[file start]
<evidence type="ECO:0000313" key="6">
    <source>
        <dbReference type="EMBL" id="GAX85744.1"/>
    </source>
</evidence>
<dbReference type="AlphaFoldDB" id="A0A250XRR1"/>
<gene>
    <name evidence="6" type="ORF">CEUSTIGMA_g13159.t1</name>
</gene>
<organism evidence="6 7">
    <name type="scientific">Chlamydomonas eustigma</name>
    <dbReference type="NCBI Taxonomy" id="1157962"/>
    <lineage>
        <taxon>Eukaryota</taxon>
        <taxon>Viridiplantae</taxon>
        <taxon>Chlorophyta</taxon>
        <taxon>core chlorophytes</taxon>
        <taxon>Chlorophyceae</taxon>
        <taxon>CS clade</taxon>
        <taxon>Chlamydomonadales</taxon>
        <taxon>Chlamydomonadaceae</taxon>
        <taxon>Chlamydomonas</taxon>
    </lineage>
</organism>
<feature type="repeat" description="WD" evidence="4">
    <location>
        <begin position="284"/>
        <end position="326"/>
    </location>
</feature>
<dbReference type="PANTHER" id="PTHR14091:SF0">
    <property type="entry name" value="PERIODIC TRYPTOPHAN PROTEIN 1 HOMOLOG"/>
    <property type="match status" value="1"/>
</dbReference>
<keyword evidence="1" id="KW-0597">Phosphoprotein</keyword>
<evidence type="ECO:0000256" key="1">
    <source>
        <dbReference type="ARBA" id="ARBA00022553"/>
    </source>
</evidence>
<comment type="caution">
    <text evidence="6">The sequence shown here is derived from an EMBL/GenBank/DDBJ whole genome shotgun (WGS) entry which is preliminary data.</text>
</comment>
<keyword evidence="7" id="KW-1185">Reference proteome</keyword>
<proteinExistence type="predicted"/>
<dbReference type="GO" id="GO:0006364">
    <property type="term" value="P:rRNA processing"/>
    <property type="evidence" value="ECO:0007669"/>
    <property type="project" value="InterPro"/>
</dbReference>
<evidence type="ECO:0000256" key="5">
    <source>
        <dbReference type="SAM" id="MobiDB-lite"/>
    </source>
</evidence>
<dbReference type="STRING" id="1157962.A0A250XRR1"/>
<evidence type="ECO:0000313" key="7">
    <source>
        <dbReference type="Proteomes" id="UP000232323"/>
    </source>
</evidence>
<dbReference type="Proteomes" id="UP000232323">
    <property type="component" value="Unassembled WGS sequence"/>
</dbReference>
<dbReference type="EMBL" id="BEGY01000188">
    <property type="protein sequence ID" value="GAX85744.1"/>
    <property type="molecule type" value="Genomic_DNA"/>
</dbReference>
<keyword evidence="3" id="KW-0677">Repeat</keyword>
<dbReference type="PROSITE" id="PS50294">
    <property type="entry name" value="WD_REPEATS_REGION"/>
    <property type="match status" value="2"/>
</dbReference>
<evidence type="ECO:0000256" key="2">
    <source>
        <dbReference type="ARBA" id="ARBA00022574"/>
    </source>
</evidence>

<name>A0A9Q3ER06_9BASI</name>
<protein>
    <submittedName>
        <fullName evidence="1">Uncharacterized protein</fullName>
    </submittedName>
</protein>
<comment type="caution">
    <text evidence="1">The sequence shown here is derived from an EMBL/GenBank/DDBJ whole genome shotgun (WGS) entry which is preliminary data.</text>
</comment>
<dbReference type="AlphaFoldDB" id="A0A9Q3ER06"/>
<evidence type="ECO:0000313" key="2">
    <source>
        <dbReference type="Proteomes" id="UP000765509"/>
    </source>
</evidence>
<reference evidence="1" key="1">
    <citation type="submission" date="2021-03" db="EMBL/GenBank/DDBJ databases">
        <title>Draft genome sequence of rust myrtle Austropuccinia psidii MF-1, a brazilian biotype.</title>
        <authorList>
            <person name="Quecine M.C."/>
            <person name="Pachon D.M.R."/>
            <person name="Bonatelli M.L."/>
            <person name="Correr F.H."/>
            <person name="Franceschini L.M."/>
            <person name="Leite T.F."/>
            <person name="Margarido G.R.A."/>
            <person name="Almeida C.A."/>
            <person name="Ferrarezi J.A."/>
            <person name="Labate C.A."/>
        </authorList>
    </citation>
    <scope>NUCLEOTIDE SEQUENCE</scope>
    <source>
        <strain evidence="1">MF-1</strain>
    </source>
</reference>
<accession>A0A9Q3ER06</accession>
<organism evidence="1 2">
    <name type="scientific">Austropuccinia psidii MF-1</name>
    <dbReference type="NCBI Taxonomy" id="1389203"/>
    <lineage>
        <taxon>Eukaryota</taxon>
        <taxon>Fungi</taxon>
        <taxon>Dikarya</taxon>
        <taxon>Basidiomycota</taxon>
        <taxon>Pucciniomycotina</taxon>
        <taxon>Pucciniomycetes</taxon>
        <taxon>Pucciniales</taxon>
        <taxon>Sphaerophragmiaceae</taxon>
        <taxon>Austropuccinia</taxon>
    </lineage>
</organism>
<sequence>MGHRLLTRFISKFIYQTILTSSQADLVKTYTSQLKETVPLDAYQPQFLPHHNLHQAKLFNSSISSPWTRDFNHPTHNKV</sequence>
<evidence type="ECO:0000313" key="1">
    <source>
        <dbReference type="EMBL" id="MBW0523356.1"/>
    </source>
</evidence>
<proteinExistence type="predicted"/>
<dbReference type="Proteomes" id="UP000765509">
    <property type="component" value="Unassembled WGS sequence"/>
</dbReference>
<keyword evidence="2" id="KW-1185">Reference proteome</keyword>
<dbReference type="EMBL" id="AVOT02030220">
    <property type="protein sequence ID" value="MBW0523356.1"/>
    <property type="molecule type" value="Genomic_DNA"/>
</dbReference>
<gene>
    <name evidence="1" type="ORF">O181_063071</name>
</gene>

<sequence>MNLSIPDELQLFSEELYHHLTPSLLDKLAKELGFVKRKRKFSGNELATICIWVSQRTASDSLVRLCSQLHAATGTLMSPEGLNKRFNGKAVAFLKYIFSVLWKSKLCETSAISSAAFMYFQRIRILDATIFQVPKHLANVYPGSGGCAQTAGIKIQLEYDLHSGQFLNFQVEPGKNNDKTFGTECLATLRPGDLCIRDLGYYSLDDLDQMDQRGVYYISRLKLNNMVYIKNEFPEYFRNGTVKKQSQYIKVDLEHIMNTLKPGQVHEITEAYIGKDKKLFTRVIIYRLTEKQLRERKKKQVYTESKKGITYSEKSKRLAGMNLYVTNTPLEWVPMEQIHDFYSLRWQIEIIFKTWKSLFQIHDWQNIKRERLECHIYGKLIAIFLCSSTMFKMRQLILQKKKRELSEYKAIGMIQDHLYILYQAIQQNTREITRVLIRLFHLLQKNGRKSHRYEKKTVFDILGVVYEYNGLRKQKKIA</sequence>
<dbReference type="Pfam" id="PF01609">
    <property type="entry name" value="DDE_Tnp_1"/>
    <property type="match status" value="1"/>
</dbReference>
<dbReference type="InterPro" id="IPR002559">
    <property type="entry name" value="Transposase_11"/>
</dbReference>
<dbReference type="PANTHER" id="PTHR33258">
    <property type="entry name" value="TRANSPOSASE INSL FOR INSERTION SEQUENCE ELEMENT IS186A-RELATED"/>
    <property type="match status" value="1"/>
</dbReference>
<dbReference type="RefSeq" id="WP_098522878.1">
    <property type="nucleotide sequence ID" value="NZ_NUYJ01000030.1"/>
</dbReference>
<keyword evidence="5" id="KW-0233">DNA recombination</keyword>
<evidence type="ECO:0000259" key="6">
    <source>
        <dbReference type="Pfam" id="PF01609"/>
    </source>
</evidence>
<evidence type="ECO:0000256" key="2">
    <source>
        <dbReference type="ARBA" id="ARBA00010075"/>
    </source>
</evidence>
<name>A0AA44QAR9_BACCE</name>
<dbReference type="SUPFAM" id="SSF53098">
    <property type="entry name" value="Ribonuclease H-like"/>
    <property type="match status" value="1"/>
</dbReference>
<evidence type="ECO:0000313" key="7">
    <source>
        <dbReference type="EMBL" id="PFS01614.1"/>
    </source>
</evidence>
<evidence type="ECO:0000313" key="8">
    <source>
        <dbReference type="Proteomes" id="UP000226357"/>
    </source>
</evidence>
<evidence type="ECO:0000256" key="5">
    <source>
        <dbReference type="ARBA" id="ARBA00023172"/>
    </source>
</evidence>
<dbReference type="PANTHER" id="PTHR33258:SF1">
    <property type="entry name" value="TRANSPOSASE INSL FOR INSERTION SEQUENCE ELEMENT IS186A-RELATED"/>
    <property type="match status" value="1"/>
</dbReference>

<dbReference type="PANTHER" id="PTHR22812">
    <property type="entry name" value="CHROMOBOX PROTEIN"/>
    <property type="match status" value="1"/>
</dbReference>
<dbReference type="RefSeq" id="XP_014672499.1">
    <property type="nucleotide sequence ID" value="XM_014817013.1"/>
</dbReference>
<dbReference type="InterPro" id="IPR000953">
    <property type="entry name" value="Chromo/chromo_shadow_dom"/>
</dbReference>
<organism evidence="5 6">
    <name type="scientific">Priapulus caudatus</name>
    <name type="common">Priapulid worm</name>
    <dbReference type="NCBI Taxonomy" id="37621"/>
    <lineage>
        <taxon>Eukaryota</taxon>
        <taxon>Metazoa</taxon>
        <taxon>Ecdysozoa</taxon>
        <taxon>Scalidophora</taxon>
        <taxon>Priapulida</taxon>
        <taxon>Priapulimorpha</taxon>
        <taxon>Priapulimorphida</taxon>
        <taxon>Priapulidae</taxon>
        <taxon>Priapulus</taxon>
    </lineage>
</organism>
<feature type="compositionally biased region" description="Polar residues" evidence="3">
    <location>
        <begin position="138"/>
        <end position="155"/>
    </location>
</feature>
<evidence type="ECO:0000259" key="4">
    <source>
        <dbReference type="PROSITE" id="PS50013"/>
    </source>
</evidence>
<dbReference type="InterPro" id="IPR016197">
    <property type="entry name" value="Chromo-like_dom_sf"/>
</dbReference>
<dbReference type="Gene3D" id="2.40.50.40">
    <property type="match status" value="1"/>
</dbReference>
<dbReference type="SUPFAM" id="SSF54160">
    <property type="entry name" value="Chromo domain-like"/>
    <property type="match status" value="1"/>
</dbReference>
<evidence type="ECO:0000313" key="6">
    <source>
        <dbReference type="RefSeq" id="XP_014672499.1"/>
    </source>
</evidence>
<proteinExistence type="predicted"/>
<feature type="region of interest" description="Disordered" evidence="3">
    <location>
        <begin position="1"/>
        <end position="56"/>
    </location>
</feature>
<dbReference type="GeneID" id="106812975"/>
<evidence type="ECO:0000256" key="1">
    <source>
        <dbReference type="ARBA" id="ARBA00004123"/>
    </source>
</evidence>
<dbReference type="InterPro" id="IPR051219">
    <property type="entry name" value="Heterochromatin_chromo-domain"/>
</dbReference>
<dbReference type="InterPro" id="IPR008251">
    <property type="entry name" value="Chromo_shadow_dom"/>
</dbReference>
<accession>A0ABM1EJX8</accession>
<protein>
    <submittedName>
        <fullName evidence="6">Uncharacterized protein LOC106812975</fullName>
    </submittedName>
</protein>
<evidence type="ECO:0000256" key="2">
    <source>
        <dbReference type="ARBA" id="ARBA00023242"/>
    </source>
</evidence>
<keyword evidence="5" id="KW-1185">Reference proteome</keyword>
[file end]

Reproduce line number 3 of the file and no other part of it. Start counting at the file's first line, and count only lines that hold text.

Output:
        <dbReference type="EMBL" id="GAX85744.1"/>